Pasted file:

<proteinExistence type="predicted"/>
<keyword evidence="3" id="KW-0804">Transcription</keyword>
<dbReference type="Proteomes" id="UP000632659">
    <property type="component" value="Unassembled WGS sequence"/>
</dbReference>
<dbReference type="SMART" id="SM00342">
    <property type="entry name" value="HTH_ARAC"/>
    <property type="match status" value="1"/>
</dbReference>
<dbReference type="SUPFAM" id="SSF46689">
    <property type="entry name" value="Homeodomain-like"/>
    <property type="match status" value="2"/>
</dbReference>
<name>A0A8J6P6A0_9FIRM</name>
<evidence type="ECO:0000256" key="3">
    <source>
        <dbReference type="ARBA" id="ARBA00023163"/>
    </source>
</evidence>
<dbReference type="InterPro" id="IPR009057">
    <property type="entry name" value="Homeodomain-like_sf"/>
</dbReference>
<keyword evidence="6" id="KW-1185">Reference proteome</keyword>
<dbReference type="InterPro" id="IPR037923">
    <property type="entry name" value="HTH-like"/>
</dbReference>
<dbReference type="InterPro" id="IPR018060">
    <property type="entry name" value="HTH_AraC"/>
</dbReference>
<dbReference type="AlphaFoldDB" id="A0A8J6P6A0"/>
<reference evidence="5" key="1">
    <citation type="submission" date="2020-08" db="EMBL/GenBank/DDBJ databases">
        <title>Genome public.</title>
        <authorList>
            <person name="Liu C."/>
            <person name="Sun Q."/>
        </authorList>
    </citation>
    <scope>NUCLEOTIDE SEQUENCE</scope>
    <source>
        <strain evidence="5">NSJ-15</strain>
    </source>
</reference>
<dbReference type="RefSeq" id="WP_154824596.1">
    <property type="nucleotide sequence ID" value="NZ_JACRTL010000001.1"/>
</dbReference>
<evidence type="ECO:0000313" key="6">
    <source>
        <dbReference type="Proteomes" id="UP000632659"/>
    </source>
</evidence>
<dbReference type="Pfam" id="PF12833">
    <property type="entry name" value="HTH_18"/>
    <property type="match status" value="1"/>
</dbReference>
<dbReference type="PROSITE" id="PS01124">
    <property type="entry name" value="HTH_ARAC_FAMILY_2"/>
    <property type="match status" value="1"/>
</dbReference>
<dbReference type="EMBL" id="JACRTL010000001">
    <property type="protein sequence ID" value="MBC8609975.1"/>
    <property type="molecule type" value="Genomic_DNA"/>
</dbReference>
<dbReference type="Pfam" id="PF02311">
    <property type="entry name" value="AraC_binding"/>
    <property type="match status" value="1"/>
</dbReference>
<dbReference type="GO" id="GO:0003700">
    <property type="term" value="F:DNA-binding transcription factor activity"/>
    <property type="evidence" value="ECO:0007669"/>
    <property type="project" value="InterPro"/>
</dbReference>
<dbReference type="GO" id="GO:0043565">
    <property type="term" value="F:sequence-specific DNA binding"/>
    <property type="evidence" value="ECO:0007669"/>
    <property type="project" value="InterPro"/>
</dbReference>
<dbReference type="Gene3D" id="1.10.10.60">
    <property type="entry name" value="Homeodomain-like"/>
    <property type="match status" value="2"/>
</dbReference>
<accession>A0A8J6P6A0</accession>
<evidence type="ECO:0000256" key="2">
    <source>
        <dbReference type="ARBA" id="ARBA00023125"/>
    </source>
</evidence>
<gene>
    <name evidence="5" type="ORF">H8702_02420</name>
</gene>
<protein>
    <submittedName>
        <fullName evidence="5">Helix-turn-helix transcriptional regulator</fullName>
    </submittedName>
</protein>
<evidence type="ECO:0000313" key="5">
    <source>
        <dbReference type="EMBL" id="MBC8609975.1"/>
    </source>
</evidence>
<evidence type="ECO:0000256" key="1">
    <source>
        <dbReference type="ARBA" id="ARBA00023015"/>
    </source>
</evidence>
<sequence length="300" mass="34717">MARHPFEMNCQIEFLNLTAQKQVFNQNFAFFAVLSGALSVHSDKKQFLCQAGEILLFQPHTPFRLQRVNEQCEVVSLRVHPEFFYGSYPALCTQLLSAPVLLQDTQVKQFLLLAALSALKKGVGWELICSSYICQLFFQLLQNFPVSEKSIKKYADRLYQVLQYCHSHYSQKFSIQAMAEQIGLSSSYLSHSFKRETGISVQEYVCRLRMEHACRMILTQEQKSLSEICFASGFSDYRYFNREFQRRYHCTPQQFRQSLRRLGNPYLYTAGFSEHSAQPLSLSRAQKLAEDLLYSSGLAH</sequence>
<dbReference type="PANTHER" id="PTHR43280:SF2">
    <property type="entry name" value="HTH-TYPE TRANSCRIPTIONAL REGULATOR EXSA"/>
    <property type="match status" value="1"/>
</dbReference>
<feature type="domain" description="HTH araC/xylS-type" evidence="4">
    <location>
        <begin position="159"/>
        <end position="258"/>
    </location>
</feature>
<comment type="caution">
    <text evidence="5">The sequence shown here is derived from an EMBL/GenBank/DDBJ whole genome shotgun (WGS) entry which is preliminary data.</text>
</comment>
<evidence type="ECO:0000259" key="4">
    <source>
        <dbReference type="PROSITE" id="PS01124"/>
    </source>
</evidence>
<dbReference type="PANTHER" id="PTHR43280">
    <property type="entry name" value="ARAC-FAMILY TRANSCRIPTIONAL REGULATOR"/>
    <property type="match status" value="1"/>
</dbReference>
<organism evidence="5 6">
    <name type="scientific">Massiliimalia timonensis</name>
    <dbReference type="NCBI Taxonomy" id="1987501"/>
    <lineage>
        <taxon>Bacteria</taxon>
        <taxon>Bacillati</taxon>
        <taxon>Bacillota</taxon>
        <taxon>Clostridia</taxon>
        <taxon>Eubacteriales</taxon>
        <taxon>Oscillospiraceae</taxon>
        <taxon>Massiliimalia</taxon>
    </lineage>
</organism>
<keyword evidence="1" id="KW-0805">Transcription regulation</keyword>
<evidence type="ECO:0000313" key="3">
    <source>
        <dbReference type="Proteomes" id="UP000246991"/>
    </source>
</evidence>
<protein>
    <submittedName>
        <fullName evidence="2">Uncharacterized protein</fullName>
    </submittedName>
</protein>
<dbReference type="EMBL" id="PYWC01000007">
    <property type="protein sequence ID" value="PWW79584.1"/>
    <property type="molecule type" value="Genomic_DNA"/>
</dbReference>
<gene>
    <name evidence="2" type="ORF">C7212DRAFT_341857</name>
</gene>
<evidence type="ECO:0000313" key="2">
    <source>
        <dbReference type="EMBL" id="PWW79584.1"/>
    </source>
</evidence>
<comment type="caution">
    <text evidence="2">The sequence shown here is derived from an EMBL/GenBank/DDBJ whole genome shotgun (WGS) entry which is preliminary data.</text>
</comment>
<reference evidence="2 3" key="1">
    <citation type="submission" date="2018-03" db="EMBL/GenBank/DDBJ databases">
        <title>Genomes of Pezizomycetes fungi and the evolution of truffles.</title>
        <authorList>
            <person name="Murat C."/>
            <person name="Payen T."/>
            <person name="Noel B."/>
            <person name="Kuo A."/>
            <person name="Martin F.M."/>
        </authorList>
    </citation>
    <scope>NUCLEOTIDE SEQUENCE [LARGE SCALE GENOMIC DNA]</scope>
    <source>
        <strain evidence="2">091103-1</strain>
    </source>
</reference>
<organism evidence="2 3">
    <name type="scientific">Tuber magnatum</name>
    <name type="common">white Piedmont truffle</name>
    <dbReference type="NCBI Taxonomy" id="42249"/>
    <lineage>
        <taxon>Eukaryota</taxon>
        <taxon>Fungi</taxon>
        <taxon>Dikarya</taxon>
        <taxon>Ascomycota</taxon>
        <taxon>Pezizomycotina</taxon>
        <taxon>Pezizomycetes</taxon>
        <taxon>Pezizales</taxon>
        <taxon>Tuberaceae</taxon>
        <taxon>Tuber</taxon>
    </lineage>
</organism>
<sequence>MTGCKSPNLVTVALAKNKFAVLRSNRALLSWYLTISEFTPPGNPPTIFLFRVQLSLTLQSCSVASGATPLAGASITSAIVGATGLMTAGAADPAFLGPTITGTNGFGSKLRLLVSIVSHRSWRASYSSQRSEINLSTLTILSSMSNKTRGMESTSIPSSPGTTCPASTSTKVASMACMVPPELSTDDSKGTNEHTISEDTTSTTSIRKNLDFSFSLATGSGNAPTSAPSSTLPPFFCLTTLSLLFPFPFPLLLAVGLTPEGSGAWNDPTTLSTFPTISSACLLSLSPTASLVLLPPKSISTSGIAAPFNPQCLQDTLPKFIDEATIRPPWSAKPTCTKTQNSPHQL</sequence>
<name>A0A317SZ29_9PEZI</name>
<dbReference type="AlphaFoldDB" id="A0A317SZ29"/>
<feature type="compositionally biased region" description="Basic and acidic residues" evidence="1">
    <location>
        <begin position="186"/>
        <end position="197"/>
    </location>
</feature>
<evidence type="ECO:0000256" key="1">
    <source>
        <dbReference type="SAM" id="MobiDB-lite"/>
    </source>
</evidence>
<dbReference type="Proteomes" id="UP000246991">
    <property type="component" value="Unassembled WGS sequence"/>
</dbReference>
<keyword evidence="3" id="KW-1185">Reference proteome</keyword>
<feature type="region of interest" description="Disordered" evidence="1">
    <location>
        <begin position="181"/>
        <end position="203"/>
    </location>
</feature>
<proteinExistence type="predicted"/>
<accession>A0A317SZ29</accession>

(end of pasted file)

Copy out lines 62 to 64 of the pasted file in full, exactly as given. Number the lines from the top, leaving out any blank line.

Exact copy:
    <property type="molecule type" value="Genomic_DNA"/>
</dbReference>
<dbReference type="Pfam" id="PF02311">